Polydactyly on babies is a congenital condition when the babies are born with extra toes or fingers. Some babies may have isolated polydactyly without any genetic syndromes due to random changes during development, while some may have coexisting genetic syndromes such as Patau syndrome or carpenter syndrome. Some babies can have the extra finger fused or wedded to the other finger. The treatment options are planned according to imaging studies. Extra fingers without bones can be removed through vascular clipping, and fingers with bones require surgical methods. Isolated anomalies that do not interfere with normal development and quality of life can be left unmanaged.

Frequently Asked Questions

1. Is polydactyly more common in males or females?

Polydactyly affects males and females equally (5).

2. Is polydactyly inherited?

Polydactyly can be passed down in families (1). It can be passed down from the mother or father to their son or daughter.

Key Pointers

  • Some of the causes for polydactyly or extra fingers in babies are Patau syndrome, Carpenter syndrome, and Jeune syndrome.
  • Polydactyly could be of three types: preaxial, central, and postaxial polydactyly.
  • It can be diagnosed during prenatal and postnatal ultrasounds or an X-ray.
  • It can be treated with vascular clips or surgery based on the condition.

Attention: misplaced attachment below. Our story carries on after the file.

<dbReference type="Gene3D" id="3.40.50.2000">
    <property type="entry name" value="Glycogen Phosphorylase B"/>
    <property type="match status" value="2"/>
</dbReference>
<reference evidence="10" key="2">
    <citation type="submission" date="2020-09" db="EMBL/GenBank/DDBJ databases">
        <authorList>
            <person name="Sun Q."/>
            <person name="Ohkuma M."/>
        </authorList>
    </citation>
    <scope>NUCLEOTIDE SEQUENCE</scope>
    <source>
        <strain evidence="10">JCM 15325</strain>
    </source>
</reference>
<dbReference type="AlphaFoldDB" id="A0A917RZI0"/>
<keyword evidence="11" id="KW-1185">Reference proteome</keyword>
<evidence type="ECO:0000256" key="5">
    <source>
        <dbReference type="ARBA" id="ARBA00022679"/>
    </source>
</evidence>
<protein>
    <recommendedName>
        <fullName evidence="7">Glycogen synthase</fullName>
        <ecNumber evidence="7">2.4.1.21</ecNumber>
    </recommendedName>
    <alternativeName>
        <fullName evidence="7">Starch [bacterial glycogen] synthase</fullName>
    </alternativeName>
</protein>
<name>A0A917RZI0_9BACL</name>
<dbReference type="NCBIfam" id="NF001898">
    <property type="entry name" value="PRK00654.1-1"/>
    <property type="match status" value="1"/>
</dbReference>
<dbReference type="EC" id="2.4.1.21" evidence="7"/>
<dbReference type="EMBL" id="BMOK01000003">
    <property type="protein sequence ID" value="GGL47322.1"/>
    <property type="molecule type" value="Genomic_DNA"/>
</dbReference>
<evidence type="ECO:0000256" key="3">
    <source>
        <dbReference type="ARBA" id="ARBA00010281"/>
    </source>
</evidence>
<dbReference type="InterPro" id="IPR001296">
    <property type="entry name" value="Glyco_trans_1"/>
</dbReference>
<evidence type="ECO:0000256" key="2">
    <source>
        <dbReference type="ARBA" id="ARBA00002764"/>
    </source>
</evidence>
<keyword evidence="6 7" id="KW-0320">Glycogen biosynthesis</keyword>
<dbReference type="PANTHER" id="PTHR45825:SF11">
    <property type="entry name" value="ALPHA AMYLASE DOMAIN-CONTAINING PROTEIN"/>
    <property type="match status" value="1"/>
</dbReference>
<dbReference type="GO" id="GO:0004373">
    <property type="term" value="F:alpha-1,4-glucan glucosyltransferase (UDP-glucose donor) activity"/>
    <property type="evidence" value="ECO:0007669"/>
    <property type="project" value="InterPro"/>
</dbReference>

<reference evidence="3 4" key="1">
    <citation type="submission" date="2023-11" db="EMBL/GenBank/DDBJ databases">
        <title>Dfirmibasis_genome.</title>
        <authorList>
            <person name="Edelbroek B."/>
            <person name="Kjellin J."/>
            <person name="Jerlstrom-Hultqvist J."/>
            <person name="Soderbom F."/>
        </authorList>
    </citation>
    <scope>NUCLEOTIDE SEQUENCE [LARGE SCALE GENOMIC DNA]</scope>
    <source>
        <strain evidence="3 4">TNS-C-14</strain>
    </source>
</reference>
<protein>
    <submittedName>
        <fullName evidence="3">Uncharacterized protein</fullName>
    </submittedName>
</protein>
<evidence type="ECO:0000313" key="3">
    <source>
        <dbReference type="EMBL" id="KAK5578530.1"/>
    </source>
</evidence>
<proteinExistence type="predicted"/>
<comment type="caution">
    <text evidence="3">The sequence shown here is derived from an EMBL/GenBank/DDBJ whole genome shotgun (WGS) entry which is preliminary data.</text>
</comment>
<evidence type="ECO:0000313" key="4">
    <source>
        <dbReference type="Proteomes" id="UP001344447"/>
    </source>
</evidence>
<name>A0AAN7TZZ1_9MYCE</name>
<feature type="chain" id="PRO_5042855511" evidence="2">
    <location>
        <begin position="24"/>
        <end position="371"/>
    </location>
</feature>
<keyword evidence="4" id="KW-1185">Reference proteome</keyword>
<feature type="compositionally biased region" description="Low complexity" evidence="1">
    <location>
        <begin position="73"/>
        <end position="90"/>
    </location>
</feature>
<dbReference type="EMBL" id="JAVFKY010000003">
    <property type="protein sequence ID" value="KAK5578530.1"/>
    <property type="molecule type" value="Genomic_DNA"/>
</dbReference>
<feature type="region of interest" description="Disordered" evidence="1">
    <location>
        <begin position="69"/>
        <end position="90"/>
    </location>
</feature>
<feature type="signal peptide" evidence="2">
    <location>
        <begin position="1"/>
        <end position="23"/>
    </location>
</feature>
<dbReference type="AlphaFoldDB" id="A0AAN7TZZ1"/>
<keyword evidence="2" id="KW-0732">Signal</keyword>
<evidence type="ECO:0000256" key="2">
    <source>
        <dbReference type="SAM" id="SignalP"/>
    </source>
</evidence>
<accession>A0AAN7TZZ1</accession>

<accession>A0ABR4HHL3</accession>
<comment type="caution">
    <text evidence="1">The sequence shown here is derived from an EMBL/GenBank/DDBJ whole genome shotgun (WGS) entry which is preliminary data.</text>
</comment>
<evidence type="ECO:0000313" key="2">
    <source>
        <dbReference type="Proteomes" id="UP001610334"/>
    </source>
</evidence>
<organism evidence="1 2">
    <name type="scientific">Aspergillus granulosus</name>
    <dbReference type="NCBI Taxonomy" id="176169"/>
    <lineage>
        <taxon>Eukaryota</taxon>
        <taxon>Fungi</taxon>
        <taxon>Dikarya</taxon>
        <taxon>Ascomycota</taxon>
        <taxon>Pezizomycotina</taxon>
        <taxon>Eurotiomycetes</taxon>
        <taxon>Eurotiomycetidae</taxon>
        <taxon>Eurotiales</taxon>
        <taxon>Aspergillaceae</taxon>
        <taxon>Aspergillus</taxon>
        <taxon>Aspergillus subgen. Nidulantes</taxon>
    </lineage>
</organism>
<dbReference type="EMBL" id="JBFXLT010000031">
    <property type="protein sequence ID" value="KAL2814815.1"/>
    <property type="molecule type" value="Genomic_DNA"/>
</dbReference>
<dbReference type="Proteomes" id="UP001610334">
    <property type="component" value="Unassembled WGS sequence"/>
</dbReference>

MomJunction's articles are written after analyzing the research works of expert authors and institutions. Our references consist of resources established by authorities in their respective fields. You can learn more about the authenticity of the information we present in our editorial policy.
1. Polydactyly; MedlinePlus; US National Library of Medicine
2. Polydactyly; Radiopaedia
3. Polydactyly; Cedars-Sinai Medical Center
4. Polydactyly; Nationwide Children’s Hospital
5. Children with Congenital Hand Anomalies & Malformations; American Academy Of Pediatrics
Was this article helpful?
The following two tabs change content below.

Dr Bisny T. Joseph

Dr. Bisny T. Joseph is a Georgian Board-certified physician. She has completed her professional graduate degree as a medical doctor from Tbilisi State Medical University, Georgia. She has 3+ years of experience in various sectors of medical affairs as a physician, medical reviewer, medical writer, health coach, and Q&A expert. Her interest in digital medical education and patient education made... more

Dr. Regina A. Hardin

Dr. Regina Hardin is a board-certified pediatrician with over 20 years of experience in outpatient and inpatient pediatrics. She also has extensive training in diagnosing and treating Attention Deficit Hyperactivity Disorder.    Dr. Hardin completed her undergraduate studies in Biology at Talladega College in Alabama. Her medical school training was completed at Morehouse School of Medicine in Atlanta, Georgia, pediatric... more